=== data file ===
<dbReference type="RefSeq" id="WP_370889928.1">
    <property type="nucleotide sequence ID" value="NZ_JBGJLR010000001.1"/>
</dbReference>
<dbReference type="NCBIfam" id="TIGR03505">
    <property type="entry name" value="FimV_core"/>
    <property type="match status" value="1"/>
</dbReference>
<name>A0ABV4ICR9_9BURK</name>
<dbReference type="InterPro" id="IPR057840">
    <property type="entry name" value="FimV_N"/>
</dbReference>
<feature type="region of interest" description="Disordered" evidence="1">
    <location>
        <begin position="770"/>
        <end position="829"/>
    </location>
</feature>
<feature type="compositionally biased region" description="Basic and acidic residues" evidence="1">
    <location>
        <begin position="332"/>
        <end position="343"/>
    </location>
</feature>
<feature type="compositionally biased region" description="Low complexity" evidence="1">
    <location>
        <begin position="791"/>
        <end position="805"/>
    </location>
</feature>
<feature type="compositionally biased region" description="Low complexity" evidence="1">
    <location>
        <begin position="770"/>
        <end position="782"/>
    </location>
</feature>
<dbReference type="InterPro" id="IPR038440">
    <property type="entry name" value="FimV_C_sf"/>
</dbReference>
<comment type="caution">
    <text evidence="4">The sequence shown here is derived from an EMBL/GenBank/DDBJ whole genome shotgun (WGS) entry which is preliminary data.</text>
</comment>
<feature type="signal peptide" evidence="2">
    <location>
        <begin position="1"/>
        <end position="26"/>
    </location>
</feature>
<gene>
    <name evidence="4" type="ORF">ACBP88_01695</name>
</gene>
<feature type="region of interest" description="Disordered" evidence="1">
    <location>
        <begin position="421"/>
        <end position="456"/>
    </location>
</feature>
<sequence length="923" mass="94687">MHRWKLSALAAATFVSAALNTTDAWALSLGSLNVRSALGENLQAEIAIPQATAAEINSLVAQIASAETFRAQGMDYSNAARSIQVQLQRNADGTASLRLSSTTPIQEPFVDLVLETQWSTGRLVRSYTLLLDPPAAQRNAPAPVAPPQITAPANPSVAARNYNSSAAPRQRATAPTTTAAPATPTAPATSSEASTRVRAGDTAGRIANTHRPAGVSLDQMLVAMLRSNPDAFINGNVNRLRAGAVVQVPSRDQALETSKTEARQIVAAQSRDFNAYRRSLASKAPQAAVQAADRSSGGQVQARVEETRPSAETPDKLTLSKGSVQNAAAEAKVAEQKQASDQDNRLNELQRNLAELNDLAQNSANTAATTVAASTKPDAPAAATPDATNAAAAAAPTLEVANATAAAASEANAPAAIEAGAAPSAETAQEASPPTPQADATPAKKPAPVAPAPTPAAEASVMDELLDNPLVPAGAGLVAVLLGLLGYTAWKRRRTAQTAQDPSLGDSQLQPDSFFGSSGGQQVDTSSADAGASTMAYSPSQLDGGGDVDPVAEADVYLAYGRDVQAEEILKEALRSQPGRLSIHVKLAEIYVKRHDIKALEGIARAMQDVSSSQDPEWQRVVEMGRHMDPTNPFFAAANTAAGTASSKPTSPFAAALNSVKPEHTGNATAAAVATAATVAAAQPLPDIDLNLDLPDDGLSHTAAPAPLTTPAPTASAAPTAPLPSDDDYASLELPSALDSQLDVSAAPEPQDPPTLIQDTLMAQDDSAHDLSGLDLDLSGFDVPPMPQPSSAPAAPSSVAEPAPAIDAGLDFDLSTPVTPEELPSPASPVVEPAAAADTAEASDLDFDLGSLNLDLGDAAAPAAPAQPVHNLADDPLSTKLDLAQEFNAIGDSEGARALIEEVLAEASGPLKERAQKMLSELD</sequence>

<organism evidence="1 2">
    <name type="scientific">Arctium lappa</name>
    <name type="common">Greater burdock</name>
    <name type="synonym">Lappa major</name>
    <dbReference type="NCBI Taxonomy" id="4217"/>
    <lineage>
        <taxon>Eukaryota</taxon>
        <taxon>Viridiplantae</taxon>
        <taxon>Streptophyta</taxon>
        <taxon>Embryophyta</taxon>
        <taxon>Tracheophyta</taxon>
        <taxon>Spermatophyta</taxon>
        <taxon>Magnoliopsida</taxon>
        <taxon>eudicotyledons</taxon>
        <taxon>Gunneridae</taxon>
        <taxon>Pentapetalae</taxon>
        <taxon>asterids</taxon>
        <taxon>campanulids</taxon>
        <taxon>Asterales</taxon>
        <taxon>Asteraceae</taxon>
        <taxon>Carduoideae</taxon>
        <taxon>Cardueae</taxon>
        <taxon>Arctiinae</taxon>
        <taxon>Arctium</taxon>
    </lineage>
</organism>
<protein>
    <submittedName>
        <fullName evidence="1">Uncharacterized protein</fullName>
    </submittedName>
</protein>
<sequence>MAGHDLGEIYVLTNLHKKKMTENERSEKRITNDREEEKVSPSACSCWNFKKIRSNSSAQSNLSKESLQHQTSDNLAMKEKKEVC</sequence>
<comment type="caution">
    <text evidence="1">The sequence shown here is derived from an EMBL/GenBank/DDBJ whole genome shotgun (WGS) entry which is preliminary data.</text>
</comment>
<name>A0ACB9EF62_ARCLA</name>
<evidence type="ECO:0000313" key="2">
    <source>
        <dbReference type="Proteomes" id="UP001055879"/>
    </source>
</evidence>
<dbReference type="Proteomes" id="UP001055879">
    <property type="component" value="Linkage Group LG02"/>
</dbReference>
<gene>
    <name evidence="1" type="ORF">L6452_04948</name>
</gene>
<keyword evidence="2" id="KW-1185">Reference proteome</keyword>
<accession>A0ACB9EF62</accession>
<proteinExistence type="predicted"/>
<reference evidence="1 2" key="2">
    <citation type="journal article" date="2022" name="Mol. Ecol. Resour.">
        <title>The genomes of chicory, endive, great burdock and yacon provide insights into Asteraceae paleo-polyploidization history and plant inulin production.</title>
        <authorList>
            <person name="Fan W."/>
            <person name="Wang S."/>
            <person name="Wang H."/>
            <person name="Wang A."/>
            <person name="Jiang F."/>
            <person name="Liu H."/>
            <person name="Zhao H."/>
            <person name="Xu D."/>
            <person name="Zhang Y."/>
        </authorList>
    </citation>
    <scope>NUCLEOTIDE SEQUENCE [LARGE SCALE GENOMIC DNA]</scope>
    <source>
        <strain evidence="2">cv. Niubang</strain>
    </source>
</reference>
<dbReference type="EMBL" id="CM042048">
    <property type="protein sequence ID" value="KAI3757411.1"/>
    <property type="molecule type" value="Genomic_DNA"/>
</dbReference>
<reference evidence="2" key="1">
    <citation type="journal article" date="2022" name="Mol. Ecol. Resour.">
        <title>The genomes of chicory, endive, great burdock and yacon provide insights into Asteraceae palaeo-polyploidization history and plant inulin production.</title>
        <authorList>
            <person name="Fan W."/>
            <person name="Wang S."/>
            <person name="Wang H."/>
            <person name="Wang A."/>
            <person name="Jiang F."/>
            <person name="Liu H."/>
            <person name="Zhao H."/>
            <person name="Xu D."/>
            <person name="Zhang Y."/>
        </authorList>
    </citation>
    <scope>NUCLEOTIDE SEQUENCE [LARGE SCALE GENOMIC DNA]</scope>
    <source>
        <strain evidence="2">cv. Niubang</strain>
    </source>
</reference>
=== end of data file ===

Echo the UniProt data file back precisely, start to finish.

<dbReference type="RefSeq" id="WP_370889928.1">
    <property type="nucleotide sequence ID" value="NZ_JBGJLR010000001.1"/>
</dbReference>
<dbReference type="NCBIfam" id="TIGR03505">
    <property type="entry name" value="FimV_core"/>
    <property type="match status" value="1"/>
</dbReference>
<name>A0ABV4ICR9_9BURK</name>
<dbReference type="InterPro" id="IPR057840">
    <property type="entry name" value="FimV_N"/>
</dbReference>
<feature type="region of interest" description="Disordered" evidence="1">
    <location>
        <begin position="770"/>
        <end position="829"/>
    </location>
</feature>
<feature type="compositionally biased region" description="Basic and acidic residues" evidence="1">
    <location>
        <begin position="332"/>
        <end position="343"/>
    </location>
</feature>
<feature type="compositionally biased region" description="Low complexity" evidence="1">
    <location>
        <begin position="791"/>
        <end position="805"/>
    </location>
</feature>
<feature type="compositionally biased region" description="Low complexity" evidence="1">
    <location>
        <begin position="770"/>
        <end position="782"/>
    </location>
</feature>
<dbReference type="InterPro" id="IPR038440">
    <property type="entry name" value="FimV_C_sf"/>
</dbReference>
<comment type="caution">
    <text evidence="4">The sequence shown here is derived from an EMBL/GenBank/DDBJ whole genome shotgun (WGS) entry which is preliminary data.</text>
</comment>
<feature type="signal peptide" evidence="2">
    <location>
        <begin position="1"/>
        <end position="26"/>
    </location>
</feature>
<gene>
    <name evidence="4" type="ORF">ACBP88_01695</name>
</gene>
<feature type="region of interest" description="Disordered" evidence="1">
    <location>
        <begin position="421"/>
        <end position="456"/>
    </location>
</feature>
<sequence length="923" mass="94687">MHRWKLSALAAATFVSAALNTTDAWALSLGSLNVRSALGENLQAEIAIPQATAAEINSLVAQIASAETFRAQGMDYSNAARSIQVQLQRNADGTASLRLSSTTPIQEPFVDLVLETQWSTGRLVRSYTLLLDPPAAQRNAPAPVAPPQITAPANPSVAARNYNSSAAPRQRATAPTTTAAPATPTAPATSSEASTRVRAGDTAGRIANTHRPAGVSLDQMLVAMLRSNPDAFINGNVNRLRAGAVVQVPSRDQALETSKTEARQIVAAQSRDFNAYRRSLASKAPQAAVQAADRSSGGQVQARVEETRPSAETPDKLTLSKGSVQNAAAEAKVAEQKQASDQDNRLNELQRNLAELNDLAQNSANTAATTVAASTKPDAPAAATPDATNAAAAAAPTLEVANATAAAASEANAPAAIEAGAAPSAETAQEASPPTPQADATPAKKPAPVAPAPTPAAEASVMDELLDNPLVPAGAGLVAVLLGLLGYTAWKRRRTAQTAQDPSLGDSQLQPDSFFGSSGGQQVDTSSADAGASTMAYSPSQLDGGGDVDPVAEADVYLAYGRDVQAEEILKEALRSQPGRLSIHVKLAEIYVKRHDIKALEGIARAMQDVSSSQDPEWQRVVEMGRHMDPTNPFFAAANTAAGTASSKPTSPFAAALNSVKPEHTGNATAAAVATAATVAAAQPLPDIDLNLDLPDDGLSHTAAPAPLTTPAPTASAAPTAPLPSDDDYASLELPSALDSQLDVSAAPEPQDPPTLIQDTLMAQDDSAHDLSGLDLDLSGFDVPPMPQPSSAPAAPSSVAEPAPAIDAGLDFDLSTPVTPEELPSPASPVVEPAAAADTAEASDLDFDLGSLNLDLGDAAAPAAPAQPVHNLADDPLSTKLDLAQEFNAIGDSEGARALIEEVLAEASGPLKERAQKMLSELD</sequence>

<organism evidence="1 2">
    <name type="scientific">Arctium lappa</name>
    <name type="common">Greater burdock</name>
    <name type="synonym">Lappa major</name>
    <dbReference type="NCBI Taxonomy" id="4217"/>
    <lineage>
        <taxon>Eukaryota</taxon>
        <taxon>Viridiplantae</taxon>
        <taxon>Streptophyta</taxon>
        <taxon>Embryophyta</taxon>
        <taxon>Tracheophyta</taxon>
        <taxon>Spermatophyta</taxon>
        <taxon>Magnoliopsida</taxon>
        <taxon>eudicotyledons</taxon>
        <taxon>Gunneridae</taxon>
        <taxon>Pentapetalae</taxon>
        <taxon>asterids</taxon>
        <taxon>campanulids</taxon>
        <taxon>Asterales</taxon>
        <taxon>Asteraceae</taxon>
        <taxon>Carduoideae</taxon>
        <taxon>Cardueae</taxon>
        <taxon>Arctiinae</taxon>
        <taxon>Arctium</taxon>
    </lineage>
</organism>
<protein>
    <submittedName>
        <fullName evidence="1">Uncharacterized protein</fullName>
    </submittedName>
</protein>
<sequence>MAGHDLGEIYVLTNLHKKKMTENERSEKRITNDREEEKVSPSACSCWNFKKIRSNSSAQSNLSKESLQHQTSDNLAMKEKKEVC</sequence>
<comment type="caution">
    <text evidence="1">The sequence shown here is derived from an EMBL/GenBank/DDBJ whole genome shotgun (WGS) entry which is preliminary data.</text>
</comment>
<name>A0ACB9EF62_ARCLA</name>
<evidence type="ECO:0000313" key="2">
    <source>
        <dbReference type="Proteomes" id="UP001055879"/>
    </source>
</evidence>
<dbReference type="Proteomes" id="UP001055879">
    <property type="component" value="Linkage Group LG02"/>
</dbReference>
<gene>
    <name evidence="1" type="ORF">L6452_04948</name>
</gene>
<keyword evidence="2" id="KW-1185">Reference proteome</keyword>
<accession>A0ACB9EF62</accession>
<proteinExistence type="predicted"/>
<reference evidence="1 2" key="2">
    <citation type="journal article" date="2022" name="Mol. Ecol. Resour.">
        <title>The genomes of chicory, endive, great burdock and yacon provide insights into Asteraceae paleo-polyploidization history and plant inulin production.</title>
        <authorList>
            <person name="Fan W."/>
            <person name="Wang S."/>
            <person name="Wang H."/>
            <person name="Wang A."/>
            <person name="Jiang F."/>
            <person name="Liu H."/>
            <person name="Zhao H."/>
            <person name="Xu D."/>
            <person name="Zhang Y."/>
        </authorList>
    </citation>
    <scope>NUCLEOTIDE SEQUENCE [LARGE SCALE GENOMIC DNA]</scope>
    <source>
        <strain evidence="2">cv. Niubang</strain>
    </source>
</reference>
<dbReference type="EMBL" id="CM042048">
    <property type="protein sequence ID" value="KAI3757411.1"/>
    <property type="molecule type" value="Genomic_DNA"/>
</dbReference>
<reference evidence="2" key="1">
    <citation type="journal article" date="2022" name="Mol. Ecol. Resour.">
        <title>The genomes of chicory, endive, great burdock and yacon provide insights into Asteraceae palaeo-polyploidization history and plant inulin production.</title>
        <authorList>
            <person name="Fan W."/>
            <person name="Wang S."/>
            <person name="Wang H."/>
            <person name="Wang A."/>
            <person name="Jiang F."/>
            <person name="Liu H."/>
            <person name="Zhao H."/>
            <person name="Xu D."/>
            <person name="Zhang Y."/>
        </authorList>
    </citation>
    <scope>NUCLEOTIDE SEQUENCE [LARGE SCALE GENOMIC DNA]</scope>
    <source>
        <strain evidence="2">cv. Niubang</strain>
    </source>
</reference>